He said, "But Mom, how do you know that she knows I'm a person? Maybe she thinks I am another dog. I don't want her to think I'm like the other dogs around here. I'm really human. Do you think she knows?"

"Yes, Son, she knows."

"But how do you know that she knows? She can't see herself, so she may not know what she is, or what I am."

"Trust me. She knows that she's a dog and you are a boy. A human boy."

"But how do you know that?"

"I just do. She is quite aware that you are NOT a dog like her."

"How can you be sure?"

"Go clean your room."

Years later . . .

"Can my hen climb down a tree?"

"No, that would be impossible."

"I put her up there and she's cackling."

"What on earth . . . how high?"

"Really high."

"Which tree?"

"You know . . . that pine tree out front. And the rooster is at the bottom all nervous."

"Well, I'd be, too, if my spouse were trapped in a tree! Go get her down!"

Now that he is older, the questions aren't so unbaked. Instead, they're really intense. Lately I hear myself saying, "Go ask Dad. That's a 'dad' question." I don't remember being this inquisitive in school. Nor do I recall my friends with imaginations like his. And it's not just my family. This "ever-curiousness" seems to be somewhat the norm in homeschool families. The kids are hanging out with their parents, so they ask grown-up questions earlier. They are afforded individual attention, so their time is better spent learning. They get enough sleep, avoid threats from bullies (usually, anyway), and can relax. They have the freedom to learn without worry of peers, worry of teachers, and worry of what's to come.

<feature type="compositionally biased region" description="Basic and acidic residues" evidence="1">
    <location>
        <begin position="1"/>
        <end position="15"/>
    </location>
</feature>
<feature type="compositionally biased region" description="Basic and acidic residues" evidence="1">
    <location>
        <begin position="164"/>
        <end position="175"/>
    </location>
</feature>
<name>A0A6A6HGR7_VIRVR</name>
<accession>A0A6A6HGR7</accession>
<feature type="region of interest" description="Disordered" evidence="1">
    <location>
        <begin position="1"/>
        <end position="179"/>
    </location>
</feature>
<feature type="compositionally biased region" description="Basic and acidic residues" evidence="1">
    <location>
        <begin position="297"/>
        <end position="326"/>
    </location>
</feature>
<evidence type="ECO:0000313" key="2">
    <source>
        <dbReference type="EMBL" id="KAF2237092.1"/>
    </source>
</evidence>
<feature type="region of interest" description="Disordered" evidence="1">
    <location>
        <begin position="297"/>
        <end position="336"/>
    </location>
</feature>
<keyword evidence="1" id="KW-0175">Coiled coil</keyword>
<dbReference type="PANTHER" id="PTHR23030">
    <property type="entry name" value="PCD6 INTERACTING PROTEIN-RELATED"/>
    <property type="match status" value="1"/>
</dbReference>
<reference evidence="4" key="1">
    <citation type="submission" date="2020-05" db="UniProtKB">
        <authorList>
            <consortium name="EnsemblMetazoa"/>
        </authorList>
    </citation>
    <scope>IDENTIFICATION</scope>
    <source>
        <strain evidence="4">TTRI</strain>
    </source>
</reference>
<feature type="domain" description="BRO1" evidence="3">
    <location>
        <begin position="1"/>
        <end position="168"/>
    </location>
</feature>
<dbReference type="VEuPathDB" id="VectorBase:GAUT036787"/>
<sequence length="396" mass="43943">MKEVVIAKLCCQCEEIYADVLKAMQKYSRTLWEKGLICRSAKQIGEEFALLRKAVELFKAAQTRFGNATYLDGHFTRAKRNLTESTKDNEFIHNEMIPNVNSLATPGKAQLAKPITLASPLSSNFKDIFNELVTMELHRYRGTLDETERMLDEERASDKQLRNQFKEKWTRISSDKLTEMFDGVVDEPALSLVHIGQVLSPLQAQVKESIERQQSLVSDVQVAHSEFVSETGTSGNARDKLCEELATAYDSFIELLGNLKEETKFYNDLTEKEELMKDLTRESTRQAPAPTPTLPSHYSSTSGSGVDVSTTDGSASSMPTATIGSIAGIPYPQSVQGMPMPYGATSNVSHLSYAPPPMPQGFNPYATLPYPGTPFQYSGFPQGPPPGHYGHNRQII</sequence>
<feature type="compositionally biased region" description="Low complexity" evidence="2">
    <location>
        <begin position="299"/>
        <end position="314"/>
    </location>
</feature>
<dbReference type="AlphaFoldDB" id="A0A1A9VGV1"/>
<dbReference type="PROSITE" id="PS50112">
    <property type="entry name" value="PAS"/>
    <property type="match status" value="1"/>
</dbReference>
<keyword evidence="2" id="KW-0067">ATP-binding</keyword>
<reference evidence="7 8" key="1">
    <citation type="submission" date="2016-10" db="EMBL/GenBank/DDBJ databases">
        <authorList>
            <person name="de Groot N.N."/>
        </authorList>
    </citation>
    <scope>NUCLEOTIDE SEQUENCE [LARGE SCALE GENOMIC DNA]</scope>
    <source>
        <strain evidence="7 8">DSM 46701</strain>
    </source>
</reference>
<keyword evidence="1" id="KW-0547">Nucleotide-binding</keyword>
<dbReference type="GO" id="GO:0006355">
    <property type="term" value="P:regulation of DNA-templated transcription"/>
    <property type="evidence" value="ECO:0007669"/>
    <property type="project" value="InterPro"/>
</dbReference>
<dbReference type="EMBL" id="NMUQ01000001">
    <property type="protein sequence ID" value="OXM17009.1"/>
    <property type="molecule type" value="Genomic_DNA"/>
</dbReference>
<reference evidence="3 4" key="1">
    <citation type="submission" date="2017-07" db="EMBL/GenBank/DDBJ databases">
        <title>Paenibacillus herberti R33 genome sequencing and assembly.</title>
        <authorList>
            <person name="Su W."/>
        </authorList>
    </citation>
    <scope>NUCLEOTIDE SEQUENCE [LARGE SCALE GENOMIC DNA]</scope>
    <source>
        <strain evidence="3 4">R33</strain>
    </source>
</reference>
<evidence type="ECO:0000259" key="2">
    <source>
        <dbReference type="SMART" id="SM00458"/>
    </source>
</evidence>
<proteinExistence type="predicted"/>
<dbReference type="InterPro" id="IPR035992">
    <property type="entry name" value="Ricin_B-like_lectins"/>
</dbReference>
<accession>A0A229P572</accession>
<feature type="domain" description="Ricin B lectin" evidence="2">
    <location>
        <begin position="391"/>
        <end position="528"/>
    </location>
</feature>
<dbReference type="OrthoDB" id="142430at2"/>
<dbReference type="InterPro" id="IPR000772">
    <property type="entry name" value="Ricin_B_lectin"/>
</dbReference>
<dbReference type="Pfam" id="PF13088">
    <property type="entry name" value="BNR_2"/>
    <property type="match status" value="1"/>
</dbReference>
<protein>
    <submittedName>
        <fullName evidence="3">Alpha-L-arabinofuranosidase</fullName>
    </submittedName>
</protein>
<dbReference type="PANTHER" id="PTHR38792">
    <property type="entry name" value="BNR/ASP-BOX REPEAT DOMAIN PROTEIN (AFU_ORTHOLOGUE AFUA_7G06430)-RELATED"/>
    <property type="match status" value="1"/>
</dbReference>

A homeschool house does not have a "sheep mentality." It's a living, breathing "think tank" that will challenge you in more ways than you can imagine. And across the board, homeschooled students carry on very well; you know this. And while I was not trained to be a homeschool mama, my kids are being trained to be homeschool mamas and papas. They'll do it even better than we are!

Keep up the good work, and when you are at times tempted to rip out your hair, or if you are afraid of the upcoming "school years," remember that your little talker will someday be a brainy adult . . . an independent thinker who will make a positive societal impact. To be sure, you are giving him an opportunity that is unmatched.

Gena Suarez and her husband, Paul, have six kids and reside in beautiful eastern Tennessee. Two of their children are now in college, two are active in homeschooling and two are cute little babies who the whole family adores! The Suarezes have been publishing The Old Schoolhouse® Magazine for almost ten years. Gena loves strong coffee. Really strong. Contact Gena at publisher@thehomeschoolmagazine.com.

Copyright 2010. Originally appeared in The Old Schoolhouse® Magazine. Used with permission. Visit them at http://www.TheHomeschoolMagazine.com.

For all your homeschool curriculum needs visit the Schoolhouse Store, where shipping is always free! (U.S. only)